“London is a very strange city to be in. I love it and also hate it at the same time. It’s been almost five years since I’ve been here and I’ve worked many jobs. I was a waitress for about four years. I worked in really nice restaurants and I’ve worked in bars. People can’t imagine me serving expensive wines and wearing shirts but I that and I did enjoy it, but it did take its toll on me. I kept having to ask for time off for shows. It is quite stressful, it is quite expensive to live in London as you can imagine. There are a lot of opportunities here. Currently I do cat sitting which is my favourite thing ever but it’s only occasionally when people go on holiday. I’m on a website where people can book me. I’m also a private vocal coach now so for the last year or so I’ve been teaching people how to sing. I think for anyone in the music industry having a second or even third and fourth job on the side is pretty standard. A lot of us have to do that to survive.”
Do you think that the saturation of music these days can cause fan bases to become diluted?
“I do feel that there is so much music out there and it’s great that with social media and other platforms we can easily provide this music to fans. But I also feel that as a music fan our attention spans for our favourite artists is not as big as it used to be. I am starting to see that some social media reach isn’t the same as it was and people aren’t seeing you posts as often. There’s so much content all the time that you have to keep posting. So when you make music you feel that you can’t just release it and not really push it.”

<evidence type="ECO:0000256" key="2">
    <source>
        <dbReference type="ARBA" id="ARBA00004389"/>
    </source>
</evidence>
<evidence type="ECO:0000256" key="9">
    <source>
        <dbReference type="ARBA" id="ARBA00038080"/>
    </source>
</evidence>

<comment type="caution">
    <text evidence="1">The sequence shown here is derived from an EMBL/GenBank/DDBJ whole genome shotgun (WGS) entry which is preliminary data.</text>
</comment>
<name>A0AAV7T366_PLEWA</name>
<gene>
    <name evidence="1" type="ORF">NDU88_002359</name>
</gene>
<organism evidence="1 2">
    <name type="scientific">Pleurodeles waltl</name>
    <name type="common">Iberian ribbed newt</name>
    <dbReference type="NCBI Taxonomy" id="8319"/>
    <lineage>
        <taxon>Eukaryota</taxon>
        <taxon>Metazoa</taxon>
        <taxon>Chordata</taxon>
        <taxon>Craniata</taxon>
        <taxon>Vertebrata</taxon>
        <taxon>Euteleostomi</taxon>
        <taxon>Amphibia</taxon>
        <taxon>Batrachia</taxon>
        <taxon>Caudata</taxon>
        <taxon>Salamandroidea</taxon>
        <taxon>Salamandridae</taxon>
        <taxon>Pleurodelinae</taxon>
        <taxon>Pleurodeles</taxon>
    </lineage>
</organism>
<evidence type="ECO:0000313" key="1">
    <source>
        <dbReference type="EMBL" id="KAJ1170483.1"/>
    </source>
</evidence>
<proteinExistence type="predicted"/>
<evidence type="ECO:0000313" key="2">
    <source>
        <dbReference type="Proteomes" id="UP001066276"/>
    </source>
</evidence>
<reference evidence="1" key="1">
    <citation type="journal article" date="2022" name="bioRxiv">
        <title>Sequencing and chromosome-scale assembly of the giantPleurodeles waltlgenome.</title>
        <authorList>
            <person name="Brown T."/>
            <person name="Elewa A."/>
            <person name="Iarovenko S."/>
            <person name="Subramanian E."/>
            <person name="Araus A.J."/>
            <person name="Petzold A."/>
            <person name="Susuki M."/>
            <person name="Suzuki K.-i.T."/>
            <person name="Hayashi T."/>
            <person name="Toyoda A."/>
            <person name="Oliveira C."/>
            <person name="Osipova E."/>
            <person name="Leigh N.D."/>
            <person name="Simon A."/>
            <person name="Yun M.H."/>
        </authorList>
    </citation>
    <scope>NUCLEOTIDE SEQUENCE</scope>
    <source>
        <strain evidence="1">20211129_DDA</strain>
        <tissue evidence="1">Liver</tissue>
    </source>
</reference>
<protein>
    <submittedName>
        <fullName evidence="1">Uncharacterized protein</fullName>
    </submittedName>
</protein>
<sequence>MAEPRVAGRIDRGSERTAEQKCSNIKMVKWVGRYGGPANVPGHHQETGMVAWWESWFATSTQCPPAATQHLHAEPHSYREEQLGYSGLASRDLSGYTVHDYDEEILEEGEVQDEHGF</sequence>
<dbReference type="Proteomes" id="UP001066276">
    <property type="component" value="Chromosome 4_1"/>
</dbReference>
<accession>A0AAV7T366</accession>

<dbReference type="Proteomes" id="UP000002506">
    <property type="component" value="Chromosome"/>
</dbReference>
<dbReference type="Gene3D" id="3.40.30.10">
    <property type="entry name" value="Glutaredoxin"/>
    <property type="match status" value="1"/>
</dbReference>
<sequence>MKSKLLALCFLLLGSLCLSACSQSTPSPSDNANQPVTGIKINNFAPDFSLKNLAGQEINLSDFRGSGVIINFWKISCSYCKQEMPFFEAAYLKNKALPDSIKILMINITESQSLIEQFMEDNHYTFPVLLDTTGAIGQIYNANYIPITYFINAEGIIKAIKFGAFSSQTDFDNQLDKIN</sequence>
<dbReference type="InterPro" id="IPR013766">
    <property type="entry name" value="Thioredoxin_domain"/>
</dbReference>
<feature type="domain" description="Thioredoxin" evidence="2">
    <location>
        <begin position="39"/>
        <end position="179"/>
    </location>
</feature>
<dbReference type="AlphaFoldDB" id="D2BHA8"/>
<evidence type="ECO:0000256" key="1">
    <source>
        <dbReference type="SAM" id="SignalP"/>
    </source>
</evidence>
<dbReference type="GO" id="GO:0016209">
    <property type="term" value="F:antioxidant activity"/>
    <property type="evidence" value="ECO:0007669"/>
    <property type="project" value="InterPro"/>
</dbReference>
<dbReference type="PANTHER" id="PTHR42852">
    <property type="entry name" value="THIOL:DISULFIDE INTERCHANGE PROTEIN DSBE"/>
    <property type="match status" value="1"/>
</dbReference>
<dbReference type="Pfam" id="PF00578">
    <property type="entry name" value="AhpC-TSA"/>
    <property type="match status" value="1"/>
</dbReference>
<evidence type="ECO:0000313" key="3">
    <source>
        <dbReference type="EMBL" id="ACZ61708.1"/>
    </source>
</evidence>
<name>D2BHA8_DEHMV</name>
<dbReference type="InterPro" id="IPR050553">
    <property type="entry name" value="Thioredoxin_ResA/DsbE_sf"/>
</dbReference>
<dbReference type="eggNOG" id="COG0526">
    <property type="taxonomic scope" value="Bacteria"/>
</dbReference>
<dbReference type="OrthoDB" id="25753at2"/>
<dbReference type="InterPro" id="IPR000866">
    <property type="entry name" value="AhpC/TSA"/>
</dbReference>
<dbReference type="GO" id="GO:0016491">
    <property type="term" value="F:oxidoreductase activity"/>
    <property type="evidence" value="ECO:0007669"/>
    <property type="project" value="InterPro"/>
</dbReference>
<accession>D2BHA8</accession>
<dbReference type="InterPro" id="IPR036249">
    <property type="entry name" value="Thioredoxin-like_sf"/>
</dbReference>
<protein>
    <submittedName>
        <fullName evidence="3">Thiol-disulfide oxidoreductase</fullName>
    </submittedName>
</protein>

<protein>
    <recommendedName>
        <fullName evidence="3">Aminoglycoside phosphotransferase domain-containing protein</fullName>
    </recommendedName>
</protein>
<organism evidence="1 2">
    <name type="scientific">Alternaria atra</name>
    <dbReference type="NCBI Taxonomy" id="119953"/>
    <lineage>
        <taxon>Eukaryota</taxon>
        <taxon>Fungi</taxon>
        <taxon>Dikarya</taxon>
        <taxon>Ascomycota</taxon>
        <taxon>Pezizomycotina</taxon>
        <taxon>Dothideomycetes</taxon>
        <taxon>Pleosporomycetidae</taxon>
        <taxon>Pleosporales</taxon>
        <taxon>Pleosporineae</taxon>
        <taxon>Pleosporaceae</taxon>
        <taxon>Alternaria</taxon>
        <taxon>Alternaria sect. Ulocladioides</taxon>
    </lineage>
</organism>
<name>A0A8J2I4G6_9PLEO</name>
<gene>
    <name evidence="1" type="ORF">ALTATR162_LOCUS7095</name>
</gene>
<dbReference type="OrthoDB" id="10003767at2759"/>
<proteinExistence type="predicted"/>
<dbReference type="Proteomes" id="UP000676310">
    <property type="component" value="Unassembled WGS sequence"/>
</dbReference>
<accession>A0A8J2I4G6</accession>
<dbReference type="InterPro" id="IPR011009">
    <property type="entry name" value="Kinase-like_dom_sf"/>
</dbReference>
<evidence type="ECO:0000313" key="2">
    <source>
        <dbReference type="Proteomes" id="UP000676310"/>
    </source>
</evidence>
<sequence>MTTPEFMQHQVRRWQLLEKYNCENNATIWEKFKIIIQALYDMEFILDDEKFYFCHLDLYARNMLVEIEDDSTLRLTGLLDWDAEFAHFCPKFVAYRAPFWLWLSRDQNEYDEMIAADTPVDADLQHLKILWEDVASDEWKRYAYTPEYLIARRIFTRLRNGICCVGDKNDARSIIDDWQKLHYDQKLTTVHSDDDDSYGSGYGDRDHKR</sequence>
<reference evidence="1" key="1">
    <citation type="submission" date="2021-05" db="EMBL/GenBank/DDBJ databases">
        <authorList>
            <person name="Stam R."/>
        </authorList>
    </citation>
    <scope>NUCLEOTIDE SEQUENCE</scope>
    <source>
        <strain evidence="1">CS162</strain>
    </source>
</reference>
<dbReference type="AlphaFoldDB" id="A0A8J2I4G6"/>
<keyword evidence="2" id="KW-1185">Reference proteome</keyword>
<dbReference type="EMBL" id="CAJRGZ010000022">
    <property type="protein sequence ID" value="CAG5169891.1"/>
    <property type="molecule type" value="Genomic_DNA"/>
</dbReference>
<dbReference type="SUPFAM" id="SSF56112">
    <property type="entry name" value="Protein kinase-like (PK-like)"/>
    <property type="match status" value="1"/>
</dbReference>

You said that you are also a fan of music so who are the bands and artists that you are inspired by and who are the new young acts that you have seen that you think have what it takes to break big?
“I grew up with a dad that listened to Pearl Jam, Bon Jovi and all these types of bands. I love Soundgarden and Audioslave. Then I went more into NuMetal. I went into Linkin Park and Evanescence and the after that Pink and Avril Lavigne and also Halestorm and Pretty Reckless. I feel all of these bands and artists have influeneced my sound. Avril Lavigne is my number one though. Newer bands would be Highly Suspect and the Pretty Reckless. Also Hands Off Gretel, I really love them. Donna Missal too, I feel that she is going to blow up all of a sudden. There’s so much good music out there right now.”
What are your best and worst traits?
“Worst traits, I feel that I’m a little bit paranoid and I overthink a lot. I think a lot of us have that but it’s really tough being in the music industry because nothing is for certain. There is no recipe or steps to follow so you get paranoid that you’re not on the right path and then start overthinking things. I have learned that if you don’t get shit done then no one will do it for you. So I can come across as a bit of a control freak. Best traits, hmmm, I’m a bit all over the place. I feel a little bit like Phoebe from Friends sometimes. But sometimes I’m also like Monica. Maybe my best trait is that if I do something then I do it with my heart and soul and I do it passionately.